Let's think of it this way. If you saw a banana peel on the floor, what do you think might happen? What would you predict would be the injury from a banana peel? They're going to have a slip and fall. What are you going to do to prevent that injury? Throw out the banana peel, right?
Then, you're going to say to yourself, “OK, I need to prevent this from happening again in the future. How did that banana peel end up on the floor, and how do we prevent that from happening in the future?” Those are the kind of predictable, preventable injury thoughts that teachers and staff are having constantly throughout the day, but the intentionality of that is also critical.
How do we begin to think about identifying those situations and knowing how to prevent the injury as they emerge? We look to something that you see in the right-hand picture, which is the Injury Prevention Framework. If you look at that, you'll see a little green triangle. In each picture – each point of the triangle, one hits the child, one hits the adult, and one hits the slide. We're really looking at the slide as an environment.
Safety experts use this triangle to understand the factors involved in every single injury. You can predict that a young child learning to climb may fall from a slide. What do we do in our environment to prevent an injury? We can make sure the slide is of an appropriate height, and make sure we have appropriate surfacing under that slide.
What is the adult in that situation going to do to protect the child? The adult can stand close by, provide direction, guidance, and be able to be close enough that they can support the child as they are practicing this new skill.
The other thing that's important is that the adult knows the child and understands what their temperament is. Maybe she's fearless and eager, and she's going to go really fast down that slide, or perhaps, she's a little more timid and she may look to her caregiver for some reassurance or encouragement to try going down the slide. The three pieces together really can – we can think about how we can prevent any sort of an injury throughout the day when we are working with children. Next slide.
The adult plays a critical role in this supervision and injury prevention. It's important that adults are able to be fully present and intentional and vigilant in that supervision throughout the day. That's across the board – all adults taking inventory of where the children are, what they know, how do they know the children, does everybody know the children and the environment – so they can keep them close and keep them safe. Next slide.
Let's practice this information, putting together some of the injury information with our predicting and preventing information. We can think about the CDC data that tells us that falls are the number one cause of injury. We can design safe playgrounds. That's how we can predict there may be injuries there, and then work to prevent them. We can stay close when children on elevated surfaces, just like we looked at in that injury prevention triangle. The CDC data helps guide some of our interventions and focus, but you can use your own data too. You can look at your own injury or incident data and look for patterns and trends that can tell you where, when, why, how, who is having repeated injuries. Are there any patterns and trends in different areas of a classroom, a playground, patterns and trends with different children?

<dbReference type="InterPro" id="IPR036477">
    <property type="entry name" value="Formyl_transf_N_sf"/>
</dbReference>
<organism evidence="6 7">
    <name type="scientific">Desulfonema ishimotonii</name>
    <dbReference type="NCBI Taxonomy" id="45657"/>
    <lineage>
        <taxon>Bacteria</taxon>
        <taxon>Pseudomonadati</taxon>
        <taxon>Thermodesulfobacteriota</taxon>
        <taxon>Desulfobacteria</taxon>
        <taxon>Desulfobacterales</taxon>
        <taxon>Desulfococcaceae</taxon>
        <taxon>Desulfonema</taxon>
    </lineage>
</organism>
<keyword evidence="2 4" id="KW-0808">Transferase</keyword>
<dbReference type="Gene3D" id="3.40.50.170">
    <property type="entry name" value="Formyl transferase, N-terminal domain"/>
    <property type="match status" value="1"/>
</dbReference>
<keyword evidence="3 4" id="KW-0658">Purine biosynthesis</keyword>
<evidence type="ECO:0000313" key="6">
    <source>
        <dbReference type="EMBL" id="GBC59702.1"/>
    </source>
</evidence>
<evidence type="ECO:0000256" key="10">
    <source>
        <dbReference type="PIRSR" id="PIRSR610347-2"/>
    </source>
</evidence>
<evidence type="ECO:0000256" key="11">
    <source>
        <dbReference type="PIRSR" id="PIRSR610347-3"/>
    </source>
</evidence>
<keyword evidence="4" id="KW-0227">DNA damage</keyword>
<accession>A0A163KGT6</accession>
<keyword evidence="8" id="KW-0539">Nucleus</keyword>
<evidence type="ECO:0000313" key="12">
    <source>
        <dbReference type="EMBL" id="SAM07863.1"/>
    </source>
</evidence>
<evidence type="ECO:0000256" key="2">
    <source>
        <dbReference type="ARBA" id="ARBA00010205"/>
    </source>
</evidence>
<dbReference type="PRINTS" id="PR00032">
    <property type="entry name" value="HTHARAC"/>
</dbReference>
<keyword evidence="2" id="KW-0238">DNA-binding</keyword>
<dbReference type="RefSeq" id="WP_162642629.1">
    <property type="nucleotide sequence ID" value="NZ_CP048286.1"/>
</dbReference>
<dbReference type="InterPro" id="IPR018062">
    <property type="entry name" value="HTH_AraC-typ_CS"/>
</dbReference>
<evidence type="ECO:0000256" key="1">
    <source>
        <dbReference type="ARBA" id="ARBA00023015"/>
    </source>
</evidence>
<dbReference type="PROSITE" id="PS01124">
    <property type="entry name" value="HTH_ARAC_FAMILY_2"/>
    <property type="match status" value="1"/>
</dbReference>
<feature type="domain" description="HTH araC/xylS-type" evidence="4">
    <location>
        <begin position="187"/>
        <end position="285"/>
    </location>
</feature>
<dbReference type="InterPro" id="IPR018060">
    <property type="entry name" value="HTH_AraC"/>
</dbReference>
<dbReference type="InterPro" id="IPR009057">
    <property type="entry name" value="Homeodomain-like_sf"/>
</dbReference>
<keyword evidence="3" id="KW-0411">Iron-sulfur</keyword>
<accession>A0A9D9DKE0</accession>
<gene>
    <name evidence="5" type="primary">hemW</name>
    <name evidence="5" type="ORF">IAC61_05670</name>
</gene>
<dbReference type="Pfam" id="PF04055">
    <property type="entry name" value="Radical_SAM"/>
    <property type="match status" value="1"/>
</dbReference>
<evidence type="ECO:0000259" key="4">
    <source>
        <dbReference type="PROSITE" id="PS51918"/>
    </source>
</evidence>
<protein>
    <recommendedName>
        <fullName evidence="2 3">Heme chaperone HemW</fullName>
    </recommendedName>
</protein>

All this information helps us keep children safe, know their habits, know the environment, so that adults can provide active supervision and keep all children safe.
Keep all these things in mind as we move into our next segment with Sarena, who's going to take a closer look at each of the six strategies. Serena?
Sarena: Thank you, Kim, for providing that basic understanding of injury prevention and why that culture of safety is so important. As Kim said, we're going to focus in on what's been found to be the most effective approach for creating a safe environment and preventing injuries, which is active supervision.
Active supervision transforms supervision from a passive approach to an active skill. Staff use this strategy to make sure that children of all ages explore their environment safely. Each program can keep children safe by teaching staff how to look and listen and remain engaged.
In this next portion of our time together, we're going to take a look at each of those six strategies for implementing active supervision. If you're already working in your program, you may see signs and strategies of putting active supervision into action.
As we review the strategies, consider how you can intentionally incorporate all six of the strategies all day, everywhere kids are in your program. Just as Kim mentioned, we'll say that over and over. These six strategies are important, because the quality of adult supervision is tied to those childhood injuries. Studies indicate that young children are more likely to get hurt when they're not adequately supervised by adults, and especially when they're out of arm's reach. Thinking about that triangle.